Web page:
A comment on twitter about a Philippines earthquake led me to revisit a piece I’d written while living in Kentucky. During the horror that was the great earthquake in Haiti, one of the USA’s noisiest and most hateful fundamentalist preachers – and they are legion – blamed Haitian history for the misery that they were suffering. I’d like to know what he’d have to say about the recent events in Pakistan, the Philippines, Indonesia, Ukraine and elsewhere. With minor changes that piece is presented here.
A little while ago I confessed that I have a tendency, probably genetic, to approach a tale widdershins, and I can promise you that this will be no exception. In my defense I’d like to say that I’ve always enjoyed the journey as much as the destination, until, that is, I flew for the first time in one of those jet-propelled drainpipes posing as modern passenger aircraft. Fortunately for those of you still with me, that has no part in this tale. I just mention it as one of those things that lead some to repeatedly accuse me – possibly fairly – of being able to gripe about almost anyything.
I’ve been re-reading America and the Americans, that collection of Steinbeck oddments, to make sure I’d remembered aright what first sparked my interest in this country, its institutions and its peoples. Among this collection are articles he wrote about living conditions in the camps of displaced Americans, forced during the Great Depression to scrabble for an existence among the unimaginable wealth that was – still is – California’s horticultural industry.
Then this morning I read Mike Williams’ touching piece on Haiti, bringing experience, knowledge and humanity in contrast to the horrors of the TV reports. Mike’s piece led me to Paul Raushenbush, who guided me to Pat Robertson one of that remarkable breed of moneygrubbers, the multi-something-aire pseudo religious who cause me, a non-Christian, to speculate about the particular version of the Gospels on which they seem to have based their business plans.
Robertson in turn led me to The Grapes of Wrath and Jim Casy. From Jim my mind wandered to Woody Guthrie’s Tom Joad and the origins of the Wobblies, from where, given my half-century-plus love affair with American folk music, it was just a short step to Joe Hill and the Wobblies’ Little Red Songbook.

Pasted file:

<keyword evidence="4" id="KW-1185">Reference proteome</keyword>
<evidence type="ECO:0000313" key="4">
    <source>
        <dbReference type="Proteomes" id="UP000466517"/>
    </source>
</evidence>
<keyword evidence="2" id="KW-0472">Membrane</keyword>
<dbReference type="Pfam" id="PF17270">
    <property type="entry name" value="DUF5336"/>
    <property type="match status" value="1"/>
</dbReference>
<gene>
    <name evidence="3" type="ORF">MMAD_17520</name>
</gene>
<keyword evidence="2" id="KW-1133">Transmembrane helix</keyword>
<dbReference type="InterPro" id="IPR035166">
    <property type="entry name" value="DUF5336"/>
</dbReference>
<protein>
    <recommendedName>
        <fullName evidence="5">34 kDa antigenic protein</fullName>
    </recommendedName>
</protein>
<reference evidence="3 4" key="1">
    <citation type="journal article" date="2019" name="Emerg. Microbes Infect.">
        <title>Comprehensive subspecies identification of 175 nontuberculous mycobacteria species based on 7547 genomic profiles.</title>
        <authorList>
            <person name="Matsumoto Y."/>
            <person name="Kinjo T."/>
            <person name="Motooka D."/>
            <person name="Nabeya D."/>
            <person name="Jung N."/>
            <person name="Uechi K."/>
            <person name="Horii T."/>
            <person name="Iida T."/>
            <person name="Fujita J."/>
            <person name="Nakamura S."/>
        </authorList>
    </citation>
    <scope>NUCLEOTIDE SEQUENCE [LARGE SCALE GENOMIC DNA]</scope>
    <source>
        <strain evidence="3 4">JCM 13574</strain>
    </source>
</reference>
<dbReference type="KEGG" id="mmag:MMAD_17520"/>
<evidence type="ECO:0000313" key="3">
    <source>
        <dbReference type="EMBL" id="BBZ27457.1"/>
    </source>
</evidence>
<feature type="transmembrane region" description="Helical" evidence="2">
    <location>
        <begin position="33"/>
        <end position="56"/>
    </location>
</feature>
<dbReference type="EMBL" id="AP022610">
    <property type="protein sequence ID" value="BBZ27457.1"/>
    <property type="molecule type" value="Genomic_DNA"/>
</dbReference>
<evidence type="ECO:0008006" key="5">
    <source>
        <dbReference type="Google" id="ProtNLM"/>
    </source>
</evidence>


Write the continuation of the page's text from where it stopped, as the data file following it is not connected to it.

And so I come back to Pat Robertson, the Preacher Man, hammer of sinner and Democrat alike and forthright spokesMAN for the Righteous Reicht. In the midst of the horror that reduced me – along with millions of others – to tears, a Kentucky sect whose charitable works apparently consist entirely of building churches in Haiti worries about its missionaries and Robertson spouts the sort of tripe that I thought had disappeared soon after witch-burning was outlawed. According to Pat – and he’d know – his god is punishing Haiti because during the slave rebellion of 1791, they invoked the old gods of Voodoo – fairly reasonable you’d think seeing that the god of Abraham didn’t seem much interested in easing their misery and suffering. This, says Pat, equates to a pact with the devil and so they need to be punished. He didn’t mention why his god had waited for more than 200 years to dish it out, but I suppose it doesn’t matter if you’re preaching sin and retribution.
Pat, perhaps you and others like you should take a bit of a decko at the Wobblies’ book of “songs to fan the flames of discontent”. Joe Hill penned one that might have been written for you and your soulless ilk and I’d like to put part of it down here. Sung to that beautiful old tune, In the Sweet By and By, I’ve changed the first two lines very slightly to suit the times.
Wealthy preachers on TV every night,
Like to tell us what’s wrong and what’s right;
When you ask them for something to eat,
They will answer in voices so sweet:
You will eat, by and by;
In that glorious land in the sky;
Hope and pray, live on hay;
You’ll get pie in the sky when you die.
There, dear readers, I got here at last. I hope the journey wasn’t too boring for you.
Oh! and Pat – sorry, I’d almost forgotten about you – if you and your band of Sin-Finders are entitled to a place in heaven, I’m bloody glad I’m not a Christian. In fact I’m thinking seriously of moving to Turkey after something I saw on TV last night. At least there I’d probably be pretty safe from you and your sanctimonious mob, knowing your attitude towards anybody who doesn’t go along with your perverted morality. Why Turkey, Pat? Read on…
During NBC’s coverage of events in Haiti, there was captured on the record an all-too-brief moment that deserves to be shown over and over and over again; one of those heart-wrenching incidents that if we are extremely lucky we may occasionally see in a lifetime and that remind us that we really all brothers and sisters under the skin. Oh I know you’re not, Pat, but bear with me anyway.
A numbed Haitian man is sitting outside the ruins of his home. Apparently his wife’s voice was heard a few hours before but all is now silent. He is exhausted from digging with his bare and bleeding hands and his face is a study in awful nothingness. He does not want to think. He wishes to be, not there, but in some other existence, one where his wife still is.
A Turkish team, experienced in earthquake rescue and, we are told, one that had done sterling work in Japan, has just arrived on the scene. One of their number, an ordinary-looking bloke in rescue gear, touches the Haitian on the shoulder.
“We are here, my brother,” he says, in English.
The light of his humble humanity was so blinding that I bawled like a child.